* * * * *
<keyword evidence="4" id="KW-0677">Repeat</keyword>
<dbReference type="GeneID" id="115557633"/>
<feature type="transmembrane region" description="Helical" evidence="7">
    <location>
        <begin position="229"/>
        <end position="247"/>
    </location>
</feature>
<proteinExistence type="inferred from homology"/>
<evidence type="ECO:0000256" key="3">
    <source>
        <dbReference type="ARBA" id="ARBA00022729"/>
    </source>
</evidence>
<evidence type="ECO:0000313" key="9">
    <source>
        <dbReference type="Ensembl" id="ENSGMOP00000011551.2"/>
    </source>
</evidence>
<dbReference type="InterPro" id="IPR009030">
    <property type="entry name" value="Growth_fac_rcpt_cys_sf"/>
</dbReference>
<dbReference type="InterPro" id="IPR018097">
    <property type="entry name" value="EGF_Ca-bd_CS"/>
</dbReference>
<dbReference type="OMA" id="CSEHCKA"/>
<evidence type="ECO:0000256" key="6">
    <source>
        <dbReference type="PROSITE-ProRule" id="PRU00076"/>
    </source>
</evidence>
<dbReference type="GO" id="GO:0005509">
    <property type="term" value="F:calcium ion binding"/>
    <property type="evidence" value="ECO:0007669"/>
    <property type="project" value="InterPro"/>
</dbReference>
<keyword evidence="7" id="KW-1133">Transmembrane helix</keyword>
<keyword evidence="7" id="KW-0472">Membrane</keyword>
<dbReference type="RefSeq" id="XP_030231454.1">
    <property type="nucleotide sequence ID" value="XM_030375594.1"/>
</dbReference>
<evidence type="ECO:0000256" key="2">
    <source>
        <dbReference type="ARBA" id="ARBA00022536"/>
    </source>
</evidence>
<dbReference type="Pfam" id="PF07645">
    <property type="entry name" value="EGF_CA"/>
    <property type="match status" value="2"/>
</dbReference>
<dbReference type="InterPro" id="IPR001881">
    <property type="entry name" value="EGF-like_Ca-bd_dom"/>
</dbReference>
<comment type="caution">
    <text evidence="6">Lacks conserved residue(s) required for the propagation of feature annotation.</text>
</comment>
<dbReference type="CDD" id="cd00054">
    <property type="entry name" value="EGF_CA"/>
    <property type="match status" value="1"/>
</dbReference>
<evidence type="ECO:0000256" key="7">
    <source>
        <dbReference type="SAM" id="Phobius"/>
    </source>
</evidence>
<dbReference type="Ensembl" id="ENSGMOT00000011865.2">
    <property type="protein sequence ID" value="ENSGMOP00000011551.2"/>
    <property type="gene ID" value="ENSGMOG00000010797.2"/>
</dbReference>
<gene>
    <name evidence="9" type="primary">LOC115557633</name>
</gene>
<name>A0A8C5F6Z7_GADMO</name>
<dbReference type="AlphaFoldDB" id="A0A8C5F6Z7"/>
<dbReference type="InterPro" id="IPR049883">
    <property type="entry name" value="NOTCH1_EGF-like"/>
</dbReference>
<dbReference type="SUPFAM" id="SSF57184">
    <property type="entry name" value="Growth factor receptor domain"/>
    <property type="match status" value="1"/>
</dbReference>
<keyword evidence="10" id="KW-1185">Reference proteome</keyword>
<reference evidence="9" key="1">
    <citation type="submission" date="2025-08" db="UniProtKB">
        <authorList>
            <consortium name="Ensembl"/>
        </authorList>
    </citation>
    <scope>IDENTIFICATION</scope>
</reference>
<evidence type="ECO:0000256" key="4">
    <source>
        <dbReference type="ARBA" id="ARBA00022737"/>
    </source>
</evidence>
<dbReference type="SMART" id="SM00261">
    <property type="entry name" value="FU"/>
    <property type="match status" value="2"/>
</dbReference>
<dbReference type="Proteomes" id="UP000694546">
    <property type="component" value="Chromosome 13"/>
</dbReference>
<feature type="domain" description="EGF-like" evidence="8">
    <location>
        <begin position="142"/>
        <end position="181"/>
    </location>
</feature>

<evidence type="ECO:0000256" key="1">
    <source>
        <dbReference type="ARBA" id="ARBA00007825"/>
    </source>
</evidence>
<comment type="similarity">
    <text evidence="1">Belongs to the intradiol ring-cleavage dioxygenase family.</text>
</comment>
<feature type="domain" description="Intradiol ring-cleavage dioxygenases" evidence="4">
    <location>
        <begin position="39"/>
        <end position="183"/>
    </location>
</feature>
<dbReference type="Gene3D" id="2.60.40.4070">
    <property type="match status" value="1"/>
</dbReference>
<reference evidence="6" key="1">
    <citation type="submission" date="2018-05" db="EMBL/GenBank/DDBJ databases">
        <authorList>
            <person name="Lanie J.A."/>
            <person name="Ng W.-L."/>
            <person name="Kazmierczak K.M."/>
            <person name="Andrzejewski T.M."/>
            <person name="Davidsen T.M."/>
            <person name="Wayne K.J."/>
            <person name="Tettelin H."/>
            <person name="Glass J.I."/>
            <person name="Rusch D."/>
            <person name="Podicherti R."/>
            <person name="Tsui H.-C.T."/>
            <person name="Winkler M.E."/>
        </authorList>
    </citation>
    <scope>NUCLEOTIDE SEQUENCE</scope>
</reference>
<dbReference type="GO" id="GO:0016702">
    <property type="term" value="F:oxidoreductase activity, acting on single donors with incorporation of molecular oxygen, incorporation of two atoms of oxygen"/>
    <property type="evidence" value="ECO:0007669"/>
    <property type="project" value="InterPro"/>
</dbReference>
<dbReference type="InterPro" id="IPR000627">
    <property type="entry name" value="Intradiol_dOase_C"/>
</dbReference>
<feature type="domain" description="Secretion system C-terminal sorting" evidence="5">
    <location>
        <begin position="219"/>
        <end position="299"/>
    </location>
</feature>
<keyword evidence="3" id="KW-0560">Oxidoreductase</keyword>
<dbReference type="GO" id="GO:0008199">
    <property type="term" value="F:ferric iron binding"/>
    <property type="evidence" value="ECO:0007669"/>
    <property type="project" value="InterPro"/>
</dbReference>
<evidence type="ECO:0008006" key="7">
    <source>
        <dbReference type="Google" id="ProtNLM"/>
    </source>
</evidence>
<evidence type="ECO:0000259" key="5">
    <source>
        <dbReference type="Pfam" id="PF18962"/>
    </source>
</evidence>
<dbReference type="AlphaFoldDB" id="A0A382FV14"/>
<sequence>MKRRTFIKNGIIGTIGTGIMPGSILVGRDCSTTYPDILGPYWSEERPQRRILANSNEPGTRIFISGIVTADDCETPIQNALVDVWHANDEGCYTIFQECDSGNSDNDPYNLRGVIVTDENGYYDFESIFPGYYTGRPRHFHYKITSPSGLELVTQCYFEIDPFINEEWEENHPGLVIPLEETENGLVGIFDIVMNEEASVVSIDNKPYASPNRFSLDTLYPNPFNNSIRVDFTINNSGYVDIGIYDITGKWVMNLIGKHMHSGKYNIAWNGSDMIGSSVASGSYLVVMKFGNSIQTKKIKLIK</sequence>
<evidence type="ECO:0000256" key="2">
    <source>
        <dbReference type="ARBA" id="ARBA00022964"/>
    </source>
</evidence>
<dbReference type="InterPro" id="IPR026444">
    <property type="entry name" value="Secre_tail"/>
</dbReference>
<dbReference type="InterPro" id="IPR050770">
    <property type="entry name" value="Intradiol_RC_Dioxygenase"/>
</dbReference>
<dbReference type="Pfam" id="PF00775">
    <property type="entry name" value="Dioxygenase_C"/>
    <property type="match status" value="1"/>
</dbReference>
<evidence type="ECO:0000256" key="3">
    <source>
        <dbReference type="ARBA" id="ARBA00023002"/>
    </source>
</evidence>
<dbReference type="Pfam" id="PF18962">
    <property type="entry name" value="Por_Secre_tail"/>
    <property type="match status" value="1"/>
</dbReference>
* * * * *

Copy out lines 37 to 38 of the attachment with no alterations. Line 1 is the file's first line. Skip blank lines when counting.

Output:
<keyword evidence="7" id="KW-1133">Transmembrane helix</keyword>
<keyword evidence="7" id="KW-0472">Membrane</keyword>